Do-It-Yourself Health Care: 10 Steps You Probably Don’t Know About

No one would be shocked that simple actions positively affect health outcomes and costs — things like regular hand washing, printed medication lists, and correct identification of patients before surgery. But most of us are unaware of the simple things WE can do as individuals to make our own health care safer, more affordable and more satisfying. Yes, of course, doing healthy things reduces your health care costs and makes you safer and happier. You expect a doctor to say that. However, today, and in subsequent posts, I want to focus on the actions you may know little or nothing about. We have more power than we think to improve costs and quality of healthcare for ourselves, our families, and our businesses. This matters, since in the decades I’ve been in practice, it appears the cavalry will never arrive to save us.


Colluding on a Colossally Bad Idea.

According to the World Health Organization, the US healthcare system is the most inefficient system in the world based on healthcare spending and outcomes. One reason is that, unlike most other consumer markets, healthcare lacks serious competition on price. When was the last time you were able to compare prices on drugs, lab tests, or x-rays? It’s coming, but you need to know where to look to make it work for you.


Secondly, there are many opposing incentives built into the current system. For example, a primary care doctor with a 10 minute appointment slot is more likely to send a diabetic patient to a specialist than manage that illness themselves, something any reasonably trained primary physician could do given enough time. But if the system that employs the doctor profits more when people see specialists, what is the system’s incentive to give the primary doctor more time with their patients? Even private physicians face this “churn and burn” pressure. In an insurance based model, docs are rewarded for how many patients they see, not how much they do for that patient while they are together. How do we change that?  Likewise, why wouldn’t insurance companies vigorously roadblock your ability to spend “their” money if the goal is to maximize dividends to their shareholders?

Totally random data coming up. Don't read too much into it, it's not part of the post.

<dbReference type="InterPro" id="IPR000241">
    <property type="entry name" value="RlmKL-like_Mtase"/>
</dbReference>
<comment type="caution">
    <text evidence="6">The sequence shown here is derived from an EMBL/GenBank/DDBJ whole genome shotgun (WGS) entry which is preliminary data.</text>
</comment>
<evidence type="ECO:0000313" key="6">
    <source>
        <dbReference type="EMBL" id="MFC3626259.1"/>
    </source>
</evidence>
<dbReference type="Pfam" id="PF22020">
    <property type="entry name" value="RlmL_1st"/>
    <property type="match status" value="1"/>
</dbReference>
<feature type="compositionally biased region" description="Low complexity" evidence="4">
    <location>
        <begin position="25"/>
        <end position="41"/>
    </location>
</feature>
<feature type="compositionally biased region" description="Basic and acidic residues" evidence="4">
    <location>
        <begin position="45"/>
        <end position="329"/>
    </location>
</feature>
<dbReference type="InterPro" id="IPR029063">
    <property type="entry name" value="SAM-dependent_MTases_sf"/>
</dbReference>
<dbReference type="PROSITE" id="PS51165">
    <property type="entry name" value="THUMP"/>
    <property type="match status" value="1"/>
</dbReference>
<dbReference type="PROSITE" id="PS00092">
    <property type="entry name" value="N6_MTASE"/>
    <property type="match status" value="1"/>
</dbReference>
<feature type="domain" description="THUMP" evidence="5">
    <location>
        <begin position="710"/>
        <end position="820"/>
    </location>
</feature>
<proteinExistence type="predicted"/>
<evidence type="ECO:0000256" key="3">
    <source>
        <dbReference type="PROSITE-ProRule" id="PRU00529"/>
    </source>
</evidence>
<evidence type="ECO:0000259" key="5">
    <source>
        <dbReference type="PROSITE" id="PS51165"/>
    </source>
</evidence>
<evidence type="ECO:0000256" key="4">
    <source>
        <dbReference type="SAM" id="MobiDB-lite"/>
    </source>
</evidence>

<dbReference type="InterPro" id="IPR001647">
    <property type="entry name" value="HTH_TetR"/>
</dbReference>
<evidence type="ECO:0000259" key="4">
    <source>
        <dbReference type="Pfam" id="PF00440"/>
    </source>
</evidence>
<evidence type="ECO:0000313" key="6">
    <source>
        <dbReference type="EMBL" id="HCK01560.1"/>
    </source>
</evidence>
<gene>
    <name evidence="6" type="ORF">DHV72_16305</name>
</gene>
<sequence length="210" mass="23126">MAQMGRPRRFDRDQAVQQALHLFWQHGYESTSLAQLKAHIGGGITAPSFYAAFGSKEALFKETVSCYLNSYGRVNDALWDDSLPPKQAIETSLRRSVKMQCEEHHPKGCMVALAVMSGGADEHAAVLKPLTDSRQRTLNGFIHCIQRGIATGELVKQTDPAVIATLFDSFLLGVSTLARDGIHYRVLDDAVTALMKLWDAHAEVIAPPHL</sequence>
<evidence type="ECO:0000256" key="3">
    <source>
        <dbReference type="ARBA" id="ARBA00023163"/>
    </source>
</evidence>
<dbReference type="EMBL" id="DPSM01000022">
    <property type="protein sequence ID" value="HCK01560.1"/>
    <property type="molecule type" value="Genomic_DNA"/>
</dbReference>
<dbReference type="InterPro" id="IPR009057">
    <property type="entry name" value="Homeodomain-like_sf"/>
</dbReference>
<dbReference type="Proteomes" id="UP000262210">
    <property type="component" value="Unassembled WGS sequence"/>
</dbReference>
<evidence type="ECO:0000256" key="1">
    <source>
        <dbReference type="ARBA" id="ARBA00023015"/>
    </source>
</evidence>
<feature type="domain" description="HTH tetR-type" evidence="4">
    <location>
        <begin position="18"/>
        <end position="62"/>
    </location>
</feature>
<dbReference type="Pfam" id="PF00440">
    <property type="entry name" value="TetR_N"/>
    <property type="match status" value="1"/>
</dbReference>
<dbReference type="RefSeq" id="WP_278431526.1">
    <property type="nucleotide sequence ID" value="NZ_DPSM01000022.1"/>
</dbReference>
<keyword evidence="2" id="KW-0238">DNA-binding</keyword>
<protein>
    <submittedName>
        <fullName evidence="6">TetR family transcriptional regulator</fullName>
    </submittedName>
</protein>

Third, the US government (and citizens) lack agreement on whether health care is a right or a privilege, an argument that most healthier, more efficient nations decided decades ago. No wonder the US population is less confident in its healthcare system than people living in other equally industrialized nations. If we really want improvement, we may have to stop focusing on identifying the “bad guy” and recognize that the entire system employs mostly good people colluding with a colossally bad idea constructed out of healthcare’s past.  


Consider the long standing business model of healthcare — when and how healers anywhere in the world and across time have been rewarded. We have always paid our practitioners to stop our illness or pain, not promote our health. Therefore, together we’ve built  a healthcare “industry” that thrive on our infirmity … or our fear of infirmity. In free markets, businesses can’t be built on the idea that consumers will no longer need them.


If we turn to the government, however, hoping they will take over or somehow temper this insanity, we find politicians on both sides pointing fingers at their favorite agents of doom. Pleasing donors trumps common sense and even common courtesy. Let’s accept (for now) that substantive health-care reform won’t stick until we have substantive campaign finance reform.


To emphasize the enormous power you didn’t think you had, this series will cover…

  • Insurance and its alternatives: The quick and not so dirty,
  • When NOT to use insurance: These are not the prices you’re looking for.
  • Direct primary care: Reward your doctor for the right things.
  • Prescription costs: Say the magic words!
  • Labs/tests/studies: Where is for healthcare?
  • Your medical information: If you want something done right…!
  • Cash; You’ve got the power!
  • Surgery: Yes…you can!
  • Urgent /Emergency care: Less is more.
  • Time really is money … and safety… and health.

Stay tuned, leave comments and share liberally with your friends and family. You won’t believe how powerful we can be together!


  1. […] Step 1 of 10 in our series– “Do-It-Yourself Health Care: 10 Steps You Probably Don’t Know About” […]

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